Since Chelsea and Scott were going to be in town visiting, I jumped at the chance to buy member-only tickets to the brand new Taste of the LES Walking Tour on Saturday. The tour promised to feed us local food while also “exploring the immigrant experience and some of the ways immigrant foods have shaped American food.” The LES is one of the oldest neighborhoods in New York and at times has been one of the most densely populated and ethnically diverse places in the world.
We showed up at the museum hungry and ready to expand our food horizons. Our tour guide was fun and friendly and gave us bottled water for our journey. Throughout the tour we got to taste nine different foods…
- First, we tried a soft pretzel which represented the earliest history of the Tenement Museum, when the neighborhood was called “Little Germany” (Kleindeutschland) and there was a saloon in the building’s storefront. Our tour guide told us that the saloon owners sold salty pretzels in an attempt to get their thirsty patrons to buy more beer.
- Next, we had delicious “new pickles” (my favorite) which represented the neighborhood’s Jewish heritage and past identity as the “pickle district.” The Pickle Guys is the last exclusive pickle vendor in the neighborhood now… and sadly it was closed on Saturday.
- Our next stop was El Castillo de Jagua, a latin food restaurant where we got to try a fried plantain. I believe the restaurant is technically Dominican, but our stop represented all of the Latin influence on the LES, including the large number of Puerto Rican immigrants.
- Next, we stopped by Economy Candy and tried their best selling item, chocolate covered pretzels. Yum! A family owned candy store that was originally opened in 1937 as “Economy Shoes” but soon found more customers in the candy business. They have a huge selection of hard-to-find and international candy.
- Next, we explored the concept of “fusion” and tried delicious mini creampuffs with green tea filling made by a second generation Chinese American bakery owner. I loved them (and had two) but not everyone liked the unique filling.
- My least favorite taste test was of the cured, sliced beef – sort of a cross between prosciutto and beef jerky. We tried it outside the University Settlement Neighborhood House where we discussed the role of reformers who came into the neighborhood to try to better the lives of the poor, but often added to the forced assimilation into “American culture.”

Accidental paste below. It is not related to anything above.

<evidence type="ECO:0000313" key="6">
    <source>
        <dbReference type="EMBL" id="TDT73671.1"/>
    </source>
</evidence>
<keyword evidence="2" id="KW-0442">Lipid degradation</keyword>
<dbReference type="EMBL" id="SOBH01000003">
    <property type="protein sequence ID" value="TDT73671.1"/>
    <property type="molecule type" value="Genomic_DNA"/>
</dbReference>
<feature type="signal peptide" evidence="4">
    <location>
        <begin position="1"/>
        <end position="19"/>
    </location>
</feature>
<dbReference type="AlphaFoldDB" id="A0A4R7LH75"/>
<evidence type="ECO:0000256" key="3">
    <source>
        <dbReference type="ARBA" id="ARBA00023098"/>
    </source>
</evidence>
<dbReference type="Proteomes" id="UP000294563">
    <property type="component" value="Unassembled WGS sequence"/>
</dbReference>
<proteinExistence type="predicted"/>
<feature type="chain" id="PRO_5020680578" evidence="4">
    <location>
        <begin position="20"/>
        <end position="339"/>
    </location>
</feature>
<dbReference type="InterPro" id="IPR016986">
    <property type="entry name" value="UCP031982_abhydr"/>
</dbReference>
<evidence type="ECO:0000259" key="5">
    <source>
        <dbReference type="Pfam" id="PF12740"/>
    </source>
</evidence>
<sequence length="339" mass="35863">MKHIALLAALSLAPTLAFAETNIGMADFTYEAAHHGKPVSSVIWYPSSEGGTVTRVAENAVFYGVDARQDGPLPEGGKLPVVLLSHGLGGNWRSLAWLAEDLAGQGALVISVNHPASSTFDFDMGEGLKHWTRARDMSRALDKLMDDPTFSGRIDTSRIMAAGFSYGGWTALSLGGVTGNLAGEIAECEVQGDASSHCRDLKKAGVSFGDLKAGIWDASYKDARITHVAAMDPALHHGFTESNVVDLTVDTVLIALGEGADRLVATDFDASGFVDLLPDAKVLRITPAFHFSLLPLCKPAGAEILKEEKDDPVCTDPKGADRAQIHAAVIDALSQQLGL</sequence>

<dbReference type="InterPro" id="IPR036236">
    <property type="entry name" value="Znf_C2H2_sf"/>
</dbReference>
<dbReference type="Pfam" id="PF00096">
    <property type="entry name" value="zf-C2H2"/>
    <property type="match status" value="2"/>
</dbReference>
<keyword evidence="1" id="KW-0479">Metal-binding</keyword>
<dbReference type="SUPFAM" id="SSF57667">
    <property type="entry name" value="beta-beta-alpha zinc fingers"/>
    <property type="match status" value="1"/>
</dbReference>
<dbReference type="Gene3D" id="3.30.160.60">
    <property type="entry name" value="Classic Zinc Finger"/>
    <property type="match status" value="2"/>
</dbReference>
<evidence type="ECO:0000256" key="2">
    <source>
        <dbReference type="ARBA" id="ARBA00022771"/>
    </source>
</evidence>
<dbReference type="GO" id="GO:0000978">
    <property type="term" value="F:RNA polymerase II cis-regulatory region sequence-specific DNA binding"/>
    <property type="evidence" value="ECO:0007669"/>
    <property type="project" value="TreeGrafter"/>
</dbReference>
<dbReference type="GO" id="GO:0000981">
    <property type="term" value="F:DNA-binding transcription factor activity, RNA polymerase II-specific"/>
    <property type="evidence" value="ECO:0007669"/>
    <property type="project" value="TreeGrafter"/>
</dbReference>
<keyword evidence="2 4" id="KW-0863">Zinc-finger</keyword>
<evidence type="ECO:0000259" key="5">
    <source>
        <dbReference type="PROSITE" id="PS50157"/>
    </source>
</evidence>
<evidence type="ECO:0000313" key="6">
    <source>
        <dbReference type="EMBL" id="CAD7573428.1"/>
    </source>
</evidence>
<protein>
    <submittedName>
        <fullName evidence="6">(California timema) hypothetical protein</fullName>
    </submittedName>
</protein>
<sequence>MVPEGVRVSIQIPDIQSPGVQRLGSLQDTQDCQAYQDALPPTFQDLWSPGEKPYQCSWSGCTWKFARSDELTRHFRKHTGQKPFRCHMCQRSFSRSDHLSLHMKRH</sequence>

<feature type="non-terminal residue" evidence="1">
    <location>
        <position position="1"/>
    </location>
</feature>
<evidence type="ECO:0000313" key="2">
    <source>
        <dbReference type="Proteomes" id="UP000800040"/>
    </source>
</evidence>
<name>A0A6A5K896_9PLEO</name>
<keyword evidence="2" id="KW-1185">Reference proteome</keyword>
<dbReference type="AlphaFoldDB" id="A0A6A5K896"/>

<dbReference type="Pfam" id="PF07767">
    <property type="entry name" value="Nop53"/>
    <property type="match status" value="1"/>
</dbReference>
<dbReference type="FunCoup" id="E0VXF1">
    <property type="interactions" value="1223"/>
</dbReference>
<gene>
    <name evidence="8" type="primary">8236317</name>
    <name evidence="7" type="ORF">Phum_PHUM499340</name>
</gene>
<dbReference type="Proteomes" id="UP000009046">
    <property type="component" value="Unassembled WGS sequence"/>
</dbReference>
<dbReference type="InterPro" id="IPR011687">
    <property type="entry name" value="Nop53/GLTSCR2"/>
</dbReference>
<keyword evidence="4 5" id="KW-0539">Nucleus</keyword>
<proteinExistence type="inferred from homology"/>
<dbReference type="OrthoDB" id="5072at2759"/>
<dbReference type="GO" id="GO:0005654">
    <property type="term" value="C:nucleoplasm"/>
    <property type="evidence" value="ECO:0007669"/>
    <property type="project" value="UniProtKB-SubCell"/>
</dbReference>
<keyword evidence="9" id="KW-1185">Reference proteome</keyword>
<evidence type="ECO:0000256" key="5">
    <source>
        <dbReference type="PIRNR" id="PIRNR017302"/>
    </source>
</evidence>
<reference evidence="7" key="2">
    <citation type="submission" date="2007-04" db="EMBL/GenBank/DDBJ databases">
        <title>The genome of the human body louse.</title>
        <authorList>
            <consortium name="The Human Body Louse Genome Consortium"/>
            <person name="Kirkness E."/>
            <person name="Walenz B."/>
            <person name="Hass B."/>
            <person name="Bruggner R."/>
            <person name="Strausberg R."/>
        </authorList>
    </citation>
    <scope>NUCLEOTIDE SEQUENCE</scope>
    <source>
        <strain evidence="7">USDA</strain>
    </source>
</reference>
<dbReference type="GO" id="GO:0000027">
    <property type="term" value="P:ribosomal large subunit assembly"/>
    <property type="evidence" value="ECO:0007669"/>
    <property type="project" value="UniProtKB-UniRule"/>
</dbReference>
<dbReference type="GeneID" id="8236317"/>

- We continued on to Essex Street Market, the one-stop shop for LES residents. From the website: “Essex Street Market began in 1940 as part an effort by Mayor Fiorello H. LaGuardia to find a new place for street merchants to do business. At the time, pushcarts and vendors crowded the city streets, making it difficult for police and fire vehicles to easily pass. To ease congestion, Mayor LaGuardia created the Essex Street Market and several other indoor retail markets throughout the city.” The market contains both artisinal vendors and local specialties. We tried both the Latin Queso Blanco (seen above) and a locally made sharp cheddar cheese.
- Not pictured are the dumplings we sampled from Vanessa’s Dumpling House. The Lower East Side borders (and sometimes merges) with Chinatown to its South and you can find unending options for asian food of all kinds. Vanessa’s serves some of the best deals, with dumplings costing as little as six for a dollar!
- Since it was Saturday, many of the Jewish stores were closed, including Kossar’s Bialys. I have never tried a Bialy – something like a Polish bagel – and would have loved to, but instead we got to sample donuts from the nearby Donut Plant. I suppose that the Donut Plant represents the current wave of gentrification in the LES and the young entrepreneurs who are creating new businesses centered around nostalgia for an older way of making things by hand.
We sampled a wide variety of food, just like the wide variety of neighborhoods in Manhattan!
The food was all good and the four of us had a fine time on the tour (despite the heat). Our tour guide was great and it was fun to explore the Lower East Side on foot, but I came away slightly disappointed by the tour. I guess I was hoping that we would get to go into more of the shops and meet more owners. I was also expecting to get to taste larger portions of the food… but maybe then we would’ve all been way too stuffed! (As it was, Chelsea, Scott, Travis and I were still a little hungry afterward and continued on our own personal food tour to Tiny’s Giant Sandwich Shop and then to a brand new macaron store.)
Overall, the tour was truly a great experience, but I think next time I have family in town I may just plan my own LES food tour. There are so many more places I would have loved to have stopped at, like Russ & Daughters deli, or the 100-year-old Yonah Schimmel Knish Bakery, or even the vegan Babycakes cupcake bakery. There is a lot of amazing food in such a diverse place!